Career and Craft of Software

Students in the craft of software development course read Sections “Walking the long road” and “Draw your own map” in the Apprenticeship Patterns book. We then discussed whether their notions of their career had been affected by the course and the readings. During our conversation, some students talked about the idea that people can’t stay technical their entire careers. (I see this as a misperception, and discussed several people I know who are still programming late into their careers.) My full time students are actively interviewing for jobs when they graduate. Most had not considered looking for a job that would enhance their software craftsmanship skills, while salary, prestige of the company, and projects they were working on dominated their searching process. From my Improv for Software Engineers course, I have noticed that my master students who are in their 20’s and 30’s have a hard time picturing their future in great detail and will actively refuse to consider life later on unless coached carefully to do so. They lump ages 50 to 80 in one bucket, the distant future. In my improv exercise, I have them walk around the room and I ask them to picture life as it was when they are a certain age. For the most part, they are able to recall and relive life at the age of 7, 12, 18, 23. However, as we get into the future, it’s harder for them, and after the age of 60 most stop the exercise and resort to comedy to deal with the tension of thinking about the distant future. We discussed two hypothetical job offers. One pays $20,000 more money, the other allows them to grow their software development skills. Which one would they pick? While the conversation was enlightening for the students, I wonder how much of this will stick when they are in the throes of making job offer decisions. (Action item) It would be interesting to survey the students the students once they are in their jobs to discover how many offers they had and what was their decision making process to get to the final offer. In other words, did our intellectual conversation about their careers have an immediate impact on their choices a few months from now? Here are the responses from each of my students:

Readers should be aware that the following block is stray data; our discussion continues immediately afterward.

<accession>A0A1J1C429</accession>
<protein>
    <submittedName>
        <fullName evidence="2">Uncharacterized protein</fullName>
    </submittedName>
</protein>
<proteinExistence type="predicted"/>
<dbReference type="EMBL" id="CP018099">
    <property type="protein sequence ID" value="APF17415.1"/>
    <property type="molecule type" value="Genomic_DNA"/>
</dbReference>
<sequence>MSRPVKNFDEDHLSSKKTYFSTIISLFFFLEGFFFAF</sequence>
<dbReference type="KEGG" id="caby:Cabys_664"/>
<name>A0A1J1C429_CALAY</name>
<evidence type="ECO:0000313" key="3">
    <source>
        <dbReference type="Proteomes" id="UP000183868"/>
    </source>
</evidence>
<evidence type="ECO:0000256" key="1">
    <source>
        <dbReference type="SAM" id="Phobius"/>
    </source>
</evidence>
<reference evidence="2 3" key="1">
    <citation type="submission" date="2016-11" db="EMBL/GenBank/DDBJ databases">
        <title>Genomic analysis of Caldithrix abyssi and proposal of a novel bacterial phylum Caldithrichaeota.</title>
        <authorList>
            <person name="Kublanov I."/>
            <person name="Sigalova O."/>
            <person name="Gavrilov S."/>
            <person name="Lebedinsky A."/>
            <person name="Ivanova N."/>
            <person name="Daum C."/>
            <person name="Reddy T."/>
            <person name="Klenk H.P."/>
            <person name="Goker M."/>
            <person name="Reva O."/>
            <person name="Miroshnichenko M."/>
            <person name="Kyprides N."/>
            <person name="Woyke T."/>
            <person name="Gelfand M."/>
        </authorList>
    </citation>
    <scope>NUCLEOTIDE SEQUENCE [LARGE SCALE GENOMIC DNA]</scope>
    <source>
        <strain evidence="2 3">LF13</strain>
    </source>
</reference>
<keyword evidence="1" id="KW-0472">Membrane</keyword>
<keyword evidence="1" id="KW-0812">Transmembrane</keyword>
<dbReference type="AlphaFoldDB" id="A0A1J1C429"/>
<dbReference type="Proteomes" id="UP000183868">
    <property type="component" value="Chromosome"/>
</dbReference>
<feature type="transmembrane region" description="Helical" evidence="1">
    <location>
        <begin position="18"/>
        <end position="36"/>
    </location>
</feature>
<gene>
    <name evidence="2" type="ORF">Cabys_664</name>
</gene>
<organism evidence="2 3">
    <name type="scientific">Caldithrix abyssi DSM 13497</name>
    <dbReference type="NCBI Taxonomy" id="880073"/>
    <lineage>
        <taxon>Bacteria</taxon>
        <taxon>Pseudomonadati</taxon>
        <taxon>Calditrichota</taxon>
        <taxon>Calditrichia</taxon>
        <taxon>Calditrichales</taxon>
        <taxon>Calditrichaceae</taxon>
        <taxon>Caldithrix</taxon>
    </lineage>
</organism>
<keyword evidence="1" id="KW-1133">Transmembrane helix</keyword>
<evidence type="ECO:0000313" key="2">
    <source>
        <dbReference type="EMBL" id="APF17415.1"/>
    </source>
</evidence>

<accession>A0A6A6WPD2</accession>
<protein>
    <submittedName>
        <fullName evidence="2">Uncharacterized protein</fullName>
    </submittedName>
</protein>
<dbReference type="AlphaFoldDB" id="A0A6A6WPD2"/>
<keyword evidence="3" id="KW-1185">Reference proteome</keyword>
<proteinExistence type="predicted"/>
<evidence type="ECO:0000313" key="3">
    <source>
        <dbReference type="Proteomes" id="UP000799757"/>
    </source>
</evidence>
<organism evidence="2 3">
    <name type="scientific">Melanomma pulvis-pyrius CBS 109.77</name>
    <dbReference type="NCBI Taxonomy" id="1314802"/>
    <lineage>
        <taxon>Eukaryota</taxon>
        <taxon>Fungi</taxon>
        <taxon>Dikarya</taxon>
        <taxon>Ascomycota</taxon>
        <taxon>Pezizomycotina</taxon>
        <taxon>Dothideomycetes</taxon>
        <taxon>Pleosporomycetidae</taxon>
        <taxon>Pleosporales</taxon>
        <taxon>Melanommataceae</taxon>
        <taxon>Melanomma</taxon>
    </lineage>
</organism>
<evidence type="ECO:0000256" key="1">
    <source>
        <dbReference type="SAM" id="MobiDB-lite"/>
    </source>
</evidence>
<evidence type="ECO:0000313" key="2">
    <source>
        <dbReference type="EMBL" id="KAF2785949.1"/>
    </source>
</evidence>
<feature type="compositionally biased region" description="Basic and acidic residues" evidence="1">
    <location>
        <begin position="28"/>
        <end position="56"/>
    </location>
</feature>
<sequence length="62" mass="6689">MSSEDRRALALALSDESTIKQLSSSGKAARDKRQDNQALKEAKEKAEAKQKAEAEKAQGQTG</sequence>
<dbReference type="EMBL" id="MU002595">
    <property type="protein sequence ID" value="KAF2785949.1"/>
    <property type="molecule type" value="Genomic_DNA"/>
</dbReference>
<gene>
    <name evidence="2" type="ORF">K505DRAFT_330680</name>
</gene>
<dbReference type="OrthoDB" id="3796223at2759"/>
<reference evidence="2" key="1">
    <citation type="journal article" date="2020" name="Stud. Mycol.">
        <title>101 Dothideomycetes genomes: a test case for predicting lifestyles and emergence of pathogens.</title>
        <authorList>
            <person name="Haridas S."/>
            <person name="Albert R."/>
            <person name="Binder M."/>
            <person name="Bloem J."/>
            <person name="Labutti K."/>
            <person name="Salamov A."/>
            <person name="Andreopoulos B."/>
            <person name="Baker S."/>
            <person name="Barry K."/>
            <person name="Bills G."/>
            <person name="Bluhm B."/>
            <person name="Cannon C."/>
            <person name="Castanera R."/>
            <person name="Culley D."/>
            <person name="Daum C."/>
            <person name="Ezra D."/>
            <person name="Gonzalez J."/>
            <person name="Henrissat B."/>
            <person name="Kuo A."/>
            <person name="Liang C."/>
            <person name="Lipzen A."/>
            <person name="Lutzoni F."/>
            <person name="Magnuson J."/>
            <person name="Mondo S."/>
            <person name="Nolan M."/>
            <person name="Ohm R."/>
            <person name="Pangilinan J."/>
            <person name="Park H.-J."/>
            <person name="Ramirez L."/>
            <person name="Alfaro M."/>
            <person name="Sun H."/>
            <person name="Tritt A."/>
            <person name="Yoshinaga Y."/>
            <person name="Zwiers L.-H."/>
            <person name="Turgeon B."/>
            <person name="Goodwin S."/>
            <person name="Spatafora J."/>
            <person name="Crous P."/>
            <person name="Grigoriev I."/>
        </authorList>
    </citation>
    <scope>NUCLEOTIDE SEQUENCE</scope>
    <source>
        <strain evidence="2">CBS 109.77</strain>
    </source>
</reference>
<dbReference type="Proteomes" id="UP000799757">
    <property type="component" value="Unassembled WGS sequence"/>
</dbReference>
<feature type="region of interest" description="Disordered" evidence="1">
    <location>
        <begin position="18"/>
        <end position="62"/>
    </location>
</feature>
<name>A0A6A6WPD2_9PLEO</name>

• The reading made me think about my short-term and long-term vision of my career. I have not reached an answer, but I definitely have to think about which of the following is most important: a) advancement for position and salary b) enjoying the work and working on what I want and what interests me.
  • Before reading the Apprenticeship Patterns, I didn’t think about actively trying to improve my skills as a software engineer / craftsman. It was all about doing just enough to get the job done!
  • The reading has made me realize that there is a huge learning curve before I could reach anywhere near to being an expert software developer
  • Thinking about where I want to be 10+ years down the line is hard; planning so far in advance is a bit undesirable. Staying technical my work like is an interesting idea.
  • Made me think long term about my career options and whether or not to stay a developer the entire way or to take other options that open up later on
  • Made me think of where I want to be in 15 years. I don’t want to be a programmer for life.
  • The reading makes me think about whether I want to be a fully technical guy or not. It’s hard to coordinate your interests and job requirements
  • Dream about myself 10,20,30,40 years. What if my manager asked me to fill in a management role? Should I pass for the sake of programming?
  • I always hear that you can not continue coding for living! even after I reach 40s of age. How I might change my mind about that?
  • The reading talks about setting long term goals. This led me to reset my current goal (which is short term.)

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